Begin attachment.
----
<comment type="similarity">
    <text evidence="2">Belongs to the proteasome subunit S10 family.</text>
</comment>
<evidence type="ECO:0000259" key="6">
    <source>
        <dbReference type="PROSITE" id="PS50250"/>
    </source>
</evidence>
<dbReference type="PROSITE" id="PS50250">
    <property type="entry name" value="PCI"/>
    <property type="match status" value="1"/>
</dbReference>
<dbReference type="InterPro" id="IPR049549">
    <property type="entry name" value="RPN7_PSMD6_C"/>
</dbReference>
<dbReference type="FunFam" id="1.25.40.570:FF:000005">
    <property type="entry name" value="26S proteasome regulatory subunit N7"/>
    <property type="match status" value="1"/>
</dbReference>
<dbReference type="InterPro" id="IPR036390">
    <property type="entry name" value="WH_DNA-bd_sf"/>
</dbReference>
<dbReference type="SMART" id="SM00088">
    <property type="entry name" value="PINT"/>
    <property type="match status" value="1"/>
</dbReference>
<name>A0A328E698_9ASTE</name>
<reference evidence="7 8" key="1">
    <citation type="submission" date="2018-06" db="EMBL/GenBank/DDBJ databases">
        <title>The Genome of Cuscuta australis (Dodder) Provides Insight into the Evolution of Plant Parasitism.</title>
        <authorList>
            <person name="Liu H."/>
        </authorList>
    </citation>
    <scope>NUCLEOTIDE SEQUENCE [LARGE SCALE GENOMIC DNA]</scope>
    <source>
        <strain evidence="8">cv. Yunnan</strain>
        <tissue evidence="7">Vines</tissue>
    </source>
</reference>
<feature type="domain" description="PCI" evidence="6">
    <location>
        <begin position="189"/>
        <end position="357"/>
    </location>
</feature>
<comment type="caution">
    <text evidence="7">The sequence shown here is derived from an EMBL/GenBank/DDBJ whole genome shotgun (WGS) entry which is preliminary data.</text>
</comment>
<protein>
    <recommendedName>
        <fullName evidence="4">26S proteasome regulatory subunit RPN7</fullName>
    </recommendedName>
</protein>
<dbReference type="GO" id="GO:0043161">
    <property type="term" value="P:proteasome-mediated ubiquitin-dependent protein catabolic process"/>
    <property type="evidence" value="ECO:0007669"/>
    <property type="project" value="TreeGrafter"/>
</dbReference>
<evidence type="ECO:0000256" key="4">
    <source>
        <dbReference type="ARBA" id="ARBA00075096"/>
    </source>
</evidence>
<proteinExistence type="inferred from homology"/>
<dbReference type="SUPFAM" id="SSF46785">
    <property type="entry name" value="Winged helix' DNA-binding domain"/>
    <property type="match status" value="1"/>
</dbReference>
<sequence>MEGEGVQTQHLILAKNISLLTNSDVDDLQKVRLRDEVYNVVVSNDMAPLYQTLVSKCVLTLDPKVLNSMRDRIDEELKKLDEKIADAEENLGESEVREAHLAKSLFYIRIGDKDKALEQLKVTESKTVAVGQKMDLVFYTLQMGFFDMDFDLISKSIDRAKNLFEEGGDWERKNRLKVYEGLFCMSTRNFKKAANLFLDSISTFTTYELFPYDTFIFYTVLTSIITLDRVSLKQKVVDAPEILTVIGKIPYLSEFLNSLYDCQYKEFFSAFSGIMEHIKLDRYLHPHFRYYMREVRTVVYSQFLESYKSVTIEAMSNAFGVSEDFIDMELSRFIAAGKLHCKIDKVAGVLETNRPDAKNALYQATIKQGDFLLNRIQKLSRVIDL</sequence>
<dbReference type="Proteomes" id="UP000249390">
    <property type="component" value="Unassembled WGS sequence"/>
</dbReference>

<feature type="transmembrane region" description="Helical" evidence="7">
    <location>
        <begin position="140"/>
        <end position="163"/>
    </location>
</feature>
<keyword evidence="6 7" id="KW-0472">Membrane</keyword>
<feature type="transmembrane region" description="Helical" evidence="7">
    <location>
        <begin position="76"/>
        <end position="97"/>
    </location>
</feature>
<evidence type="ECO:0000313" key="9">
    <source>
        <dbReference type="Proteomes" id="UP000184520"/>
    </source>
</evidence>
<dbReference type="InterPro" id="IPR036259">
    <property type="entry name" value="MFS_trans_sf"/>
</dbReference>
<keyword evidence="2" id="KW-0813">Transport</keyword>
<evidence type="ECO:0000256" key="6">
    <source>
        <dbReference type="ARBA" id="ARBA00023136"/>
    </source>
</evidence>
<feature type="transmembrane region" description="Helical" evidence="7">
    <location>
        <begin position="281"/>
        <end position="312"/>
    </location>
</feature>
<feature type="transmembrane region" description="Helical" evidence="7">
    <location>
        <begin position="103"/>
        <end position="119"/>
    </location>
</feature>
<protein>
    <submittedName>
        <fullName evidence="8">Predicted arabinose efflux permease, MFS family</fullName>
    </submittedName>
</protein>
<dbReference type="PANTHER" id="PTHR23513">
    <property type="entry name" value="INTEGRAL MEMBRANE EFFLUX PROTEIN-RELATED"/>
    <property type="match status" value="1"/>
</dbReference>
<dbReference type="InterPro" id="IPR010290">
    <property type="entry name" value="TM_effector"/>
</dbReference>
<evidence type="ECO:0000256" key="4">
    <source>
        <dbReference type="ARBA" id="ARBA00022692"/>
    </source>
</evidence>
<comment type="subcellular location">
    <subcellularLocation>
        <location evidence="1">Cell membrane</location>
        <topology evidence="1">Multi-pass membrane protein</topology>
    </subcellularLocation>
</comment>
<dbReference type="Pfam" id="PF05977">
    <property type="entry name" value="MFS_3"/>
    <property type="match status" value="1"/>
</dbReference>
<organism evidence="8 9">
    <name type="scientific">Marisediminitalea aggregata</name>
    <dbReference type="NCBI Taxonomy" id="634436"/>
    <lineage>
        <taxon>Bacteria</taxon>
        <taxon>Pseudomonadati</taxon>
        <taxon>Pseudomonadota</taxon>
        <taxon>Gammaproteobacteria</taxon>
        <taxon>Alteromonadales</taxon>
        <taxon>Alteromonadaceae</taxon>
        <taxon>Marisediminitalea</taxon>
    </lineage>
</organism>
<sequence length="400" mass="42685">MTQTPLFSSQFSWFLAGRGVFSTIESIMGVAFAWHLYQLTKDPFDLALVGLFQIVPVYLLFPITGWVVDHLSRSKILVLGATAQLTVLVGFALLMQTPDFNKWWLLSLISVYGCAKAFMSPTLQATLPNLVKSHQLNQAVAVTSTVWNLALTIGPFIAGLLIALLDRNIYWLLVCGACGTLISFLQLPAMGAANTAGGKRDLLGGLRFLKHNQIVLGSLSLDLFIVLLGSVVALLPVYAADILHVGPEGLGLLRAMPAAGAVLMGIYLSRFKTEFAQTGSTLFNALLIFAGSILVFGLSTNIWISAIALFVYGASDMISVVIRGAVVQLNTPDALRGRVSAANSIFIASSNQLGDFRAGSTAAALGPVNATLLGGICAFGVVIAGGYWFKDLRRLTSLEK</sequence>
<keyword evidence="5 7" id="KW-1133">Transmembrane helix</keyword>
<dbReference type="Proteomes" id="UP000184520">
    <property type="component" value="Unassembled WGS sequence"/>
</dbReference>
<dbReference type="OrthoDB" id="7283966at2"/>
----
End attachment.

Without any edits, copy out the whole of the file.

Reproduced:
<comment type="similarity">
    <text evidence="2">Belongs to the proteasome subunit S10 family.</text>
</comment>
<evidence type="ECO:0000259" key="6">
    <source>
        <dbReference type="PROSITE" id="PS50250"/>
    </source>
</evidence>
<dbReference type="PROSITE" id="PS50250">
    <property type="entry name" value="PCI"/>
    <property type="match status" value="1"/>
</dbReference>
<dbReference type="InterPro" id="IPR049549">
    <property type="entry name" value="RPN7_PSMD6_C"/>
</dbReference>
<dbReference type="FunFam" id="1.25.40.570:FF:000005">
    <property type="entry name" value="26S proteasome regulatory subunit N7"/>
    <property type="match status" value="1"/>
</dbReference>
<dbReference type="InterPro" id="IPR036390">
    <property type="entry name" value="WH_DNA-bd_sf"/>
</dbReference>
<dbReference type="SMART" id="SM00088">
    <property type="entry name" value="PINT"/>
    <property type="match status" value="1"/>
</dbReference>
<name>A0A328E698_9ASTE</name>
<reference evidence="7 8" key="1">
    <citation type="submission" date="2018-06" db="EMBL/GenBank/DDBJ databases">
        <title>The Genome of Cuscuta australis (Dodder) Provides Insight into the Evolution of Plant Parasitism.</title>
        <authorList>
            <person name="Liu H."/>
        </authorList>
    </citation>
    <scope>NUCLEOTIDE SEQUENCE [LARGE SCALE GENOMIC DNA]</scope>
    <source>
        <strain evidence="8">cv. Yunnan</strain>
        <tissue evidence="7">Vines</tissue>
    </source>
</reference>
<feature type="domain" description="PCI" evidence="6">
    <location>
        <begin position="189"/>
        <end position="357"/>
    </location>
</feature>
<comment type="caution">
    <text evidence="7">The sequence shown here is derived from an EMBL/GenBank/DDBJ whole genome shotgun (WGS) entry which is preliminary data.</text>
</comment>
<protein>
    <recommendedName>
        <fullName evidence="4">26S proteasome regulatory subunit RPN7</fullName>
    </recommendedName>
</protein>
<dbReference type="GO" id="GO:0043161">
    <property type="term" value="P:proteasome-mediated ubiquitin-dependent protein catabolic process"/>
    <property type="evidence" value="ECO:0007669"/>
    <property type="project" value="TreeGrafter"/>
</dbReference>
<evidence type="ECO:0000256" key="4">
    <source>
        <dbReference type="ARBA" id="ARBA00075096"/>
    </source>
</evidence>
<proteinExistence type="inferred from homology"/>
<dbReference type="SUPFAM" id="SSF46785">
    <property type="entry name" value="Winged helix' DNA-binding domain"/>
    <property type="match status" value="1"/>
</dbReference>
<sequence>MEGEGVQTQHLILAKNISLLTNSDVDDLQKVRLRDEVYNVVVSNDMAPLYQTLVSKCVLTLDPKVLNSMRDRIDEELKKLDEKIADAEENLGESEVREAHLAKSLFYIRIGDKDKALEQLKVTESKTVAVGQKMDLVFYTLQMGFFDMDFDLISKSIDRAKNLFEEGGDWERKNRLKVYEGLFCMSTRNFKKAANLFLDSISTFTTYELFPYDTFIFYTVLTSIITLDRVSLKQKVVDAPEILTVIGKIPYLSEFLNSLYDCQYKEFFSAFSGIMEHIKLDRYLHPHFRYYMREVRTVVYSQFLESYKSVTIEAMSNAFGVSEDFIDMELSRFIAAGKLHCKIDKVAGVLETNRPDAKNALYQATIKQGDFLLNRIQKLSRVIDL</sequence>
<dbReference type="Proteomes" id="UP000249390">
    <property type="component" value="Unassembled WGS sequence"/>
</dbReference>

<feature type="transmembrane region" description="Helical" evidence="7">
    <location>
        <begin position="140"/>
        <end position="163"/>
    </location>
</feature>
<keyword evidence="6 7" id="KW-0472">Membrane</keyword>
<feature type="transmembrane region" description="Helical" evidence="7">
    <location>
        <begin position="76"/>
        <end position="97"/>
    </location>
</feature>
<evidence type="ECO:0000313" key="9">
    <source>
        <dbReference type="Proteomes" id="UP000184520"/>
    </source>
</evidence>
<dbReference type="InterPro" id="IPR036259">
    <property type="entry name" value="MFS_trans_sf"/>
</dbReference>
<keyword evidence="2" id="KW-0813">Transport</keyword>
<evidence type="ECO:0000256" key="6">
    <source>
        <dbReference type="ARBA" id="ARBA00023136"/>
    </source>
</evidence>
<feature type="transmembrane region" description="Helical" evidence="7">
    <location>
        <begin position="281"/>
        <end position="312"/>
    </location>
</feature>
<feature type="transmembrane region" description="Helical" evidence="7">
    <location>
        <begin position="103"/>
        <end position="119"/>
    </location>
</feature>
<protein>
    <submittedName>
        <fullName evidence="8">Predicted arabinose efflux permease, MFS family</fullName>
    </submittedName>
</protein>
<dbReference type="PANTHER" id="PTHR23513">
    <property type="entry name" value="INTEGRAL MEMBRANE EFFLUX PROTEIN-RELATED"/>
    <property type="match status" value="1"/>
</dbReference>
<dbReference type="InterPro" id="IPR010290">
    <property type="entry name" value="TM_effector"/>
</dbReference>
<evidence type="ECO:0000256" key="4">
    <source>
        <dbReference type="ARBA" id="ARBA00022692"/>
    </source>
</evidence>
<comment type="subcellular location">
    <subcellularLocation>
        <location evidence="1">Cell membrane</location>
        <topology evidence="1">Multi-pass membrane protein</topology>
    </subcellularLocation>
</comment>
<dbReference type="Pfam" id="PF05977">
    <property type="entry name" value="MFS_3"/>
    <property type="match status" value="1"/>
</dbReference>
<organism evidence="8 9">
    <name type="scientific">Marisediminitalea aggregata</name>
    <dbReference type="NCBI Taxonomy" id="634436"/>
    <lineage>
        <taxon>Bacteria</taxon>
        <taxon>Pseudomonadati</taxon>
        <taxon>Pseudomonadota</taxon>
        <taxon>Gammaproteobacteria</taxon>
        <taxon>Alteromonadales</taxon>
        <taxon>Alteromonadaceae</taxon>
        <taxon>Marisediminitalea</taxon>
    </lineage>
</organism>
<sequence length="400" mass="42685">MTQTPLFSSQFSWFLAGRGVFSTIESIMGVAFAWHLYQLTKDPFDLALVGLFQIVPVYLLFPITGWVVDHLSRSKILVLGATAQLTVLVGFALLMQTPDFNKWWLLSLISVYGCAKAFMSPTLQATLPNLVKSHQLNQAVAVTSTVWNLALTIGPFIAGLLIALLDRNIYWLLVCGACGTLISFLQLPAMGAANTAGGKRDLLGGLRFLKHNQIVLGSLSLDLFIVLLGSVVALLPVYAADILHVGPEGLGLLRAMPAAGAVLMGIYLSRFKTEFAQTGSTLFNALLIFAGSILVFGLSTNIWISAIALFVYGASDMISVVIRGAVVQLNTPDALRGRVSAANSIFIASSNQLGDFRAGSTAAALGPVNATLLGGICAFGVVIAGGYWFKDLRRLTSLEK</sequence>
<keyword evidence="5 7" id="KW-1133">Transmembrane helix</keyword>
<dbReference type="Proteomes" id="UP000184520">
    <property type="component" value="Unassembled WGS sequence"/>
</dbReference>
<dbReference type="OrthoDB" id="7283966at2"/>